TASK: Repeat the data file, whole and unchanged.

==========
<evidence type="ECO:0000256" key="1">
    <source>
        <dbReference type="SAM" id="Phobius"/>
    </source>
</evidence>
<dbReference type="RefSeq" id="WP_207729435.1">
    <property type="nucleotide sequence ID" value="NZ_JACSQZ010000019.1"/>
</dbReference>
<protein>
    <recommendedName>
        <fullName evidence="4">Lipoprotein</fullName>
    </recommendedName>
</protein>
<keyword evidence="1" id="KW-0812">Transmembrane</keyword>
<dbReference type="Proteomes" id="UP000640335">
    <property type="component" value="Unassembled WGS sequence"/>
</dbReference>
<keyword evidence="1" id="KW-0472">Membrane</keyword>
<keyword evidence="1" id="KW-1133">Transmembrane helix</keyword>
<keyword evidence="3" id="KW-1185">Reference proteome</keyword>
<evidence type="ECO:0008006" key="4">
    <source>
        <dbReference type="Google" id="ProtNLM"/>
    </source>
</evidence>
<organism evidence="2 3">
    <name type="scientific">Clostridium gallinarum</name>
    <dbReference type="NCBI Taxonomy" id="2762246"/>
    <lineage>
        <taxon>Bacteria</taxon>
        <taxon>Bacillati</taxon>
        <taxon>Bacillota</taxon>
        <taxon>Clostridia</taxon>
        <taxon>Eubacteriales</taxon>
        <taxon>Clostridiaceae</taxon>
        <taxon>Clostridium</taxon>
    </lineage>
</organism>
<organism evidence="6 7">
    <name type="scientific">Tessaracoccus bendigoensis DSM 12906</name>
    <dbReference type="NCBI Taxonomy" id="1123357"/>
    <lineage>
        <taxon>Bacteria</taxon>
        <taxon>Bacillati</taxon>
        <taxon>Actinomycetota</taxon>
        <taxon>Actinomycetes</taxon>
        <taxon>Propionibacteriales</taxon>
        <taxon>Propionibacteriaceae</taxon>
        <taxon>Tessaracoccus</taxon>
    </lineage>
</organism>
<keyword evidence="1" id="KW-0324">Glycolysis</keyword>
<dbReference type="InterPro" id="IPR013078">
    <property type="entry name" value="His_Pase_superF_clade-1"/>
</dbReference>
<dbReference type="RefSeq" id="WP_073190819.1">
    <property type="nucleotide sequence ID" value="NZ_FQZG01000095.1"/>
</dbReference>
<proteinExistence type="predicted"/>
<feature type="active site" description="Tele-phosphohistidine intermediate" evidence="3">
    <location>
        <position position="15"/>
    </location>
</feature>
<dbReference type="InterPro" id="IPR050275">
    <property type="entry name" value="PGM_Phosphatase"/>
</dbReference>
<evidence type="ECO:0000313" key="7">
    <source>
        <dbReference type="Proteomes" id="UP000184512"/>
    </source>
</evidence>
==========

<evidence type="ECO:0000256" key="1">
    <source>
        <dbReference type="SAM" id="Phobius"/>
    </source>
</evidence>
<dbReference type="RefSeq" id="WP_207729435.1">
    <property type="nucleotide sequence ID" value="NZ_JACSQZ010000019.1"/>
</dbReference>
<protein>
    <recommendedName>
        <fullName evidence="4">Lipoprotein</fullName>
    </recommendedName>
</protein>
<keyword evidence="1" id="KW-0812">Transmembrane</keyword>
<dbReference type="Proteomes" id="UP000640335">
    <property type="component" value="Unassembled WGS sequence"/>
</dbReference>
<keyword evidence="1" id="KW-0472">Membrane</keyword>
<keyword evidence="1" id="KW-1133">Transmembrane helix</keyword>
<keyword evidence="3" id="KW-1185">Reference proteome</keyword>
<evidence type="ECO:0008006" key="4">
    <source>
        <dbReference type="Google" id="ProtNLM"/>
    </source>
</evidence>
<organism evidence="2 3">
    <name type="scientific">Clostridium gallinarum</name>
    <dbReference type="NCBI Taxonomy" id="2762246"/>
    <lineage>
        <taxon>Bacteria</taxon>
        <taxon>Bacillati</taxon>
        <taxon>Bacillota</taxon>
        <taxon>Clostridia</taxon>
        <taxon>Eubacteriales</taxon>
        <taxon>Clostridiaceae</taxon>
        <taxon>Clostridium</taxon>
    </lineage>
</organism>
<organism evidence="6 7">
    <name type="scientific">Tessaracoccus bendigoensis DSM 12906</name>
    <dbReference type="NCBI Taxonomy" id="1123357"/>
    <lineage>
        <taxon>Bacteria</taxon>
        <taxon>Bacillati</taxon>
        <taxon>Actinomycetota</taxon>
        <taxon>Actinomycetes</taxon>
        <taxon>Propionibacteriales</taxon>
        <taxon>Propionibacteriaceae</taxon>
        <taxon>Tessaracoccus</taxon>
    </lineage>
</organism>
<keyword evidence="1" id="KW-0324">Glycolysis</keyword>
<dbReference type="InterPro" id="IPR013078">
    <property type="entry name" value="His_Pase_superF_clade-1"/>
</dbReference>
<dbReference type="RefSeq" id="WP_073190819.1">
    <property type="nucleotide sequence ID" value="NZ_FQZG01000095.1"/>
</dbReference>
<proteinExistence type="predicted"/>
<feature type="active site" description="Tele-phosphohistidine intermediate" evidence="3">
    <location>
        <position position="15"/>
    </location>
</feature>
<dbReference type="InterPro" id="IPR050275">
    <property type="entry name" value="PGM_Phosphatase"/>
</dbReference>
<evidence type="ECO:0000313" key="7">
    <source>
        <dbReference type="Proteomes" id="UP000184512"/>
    </source>
</evidence>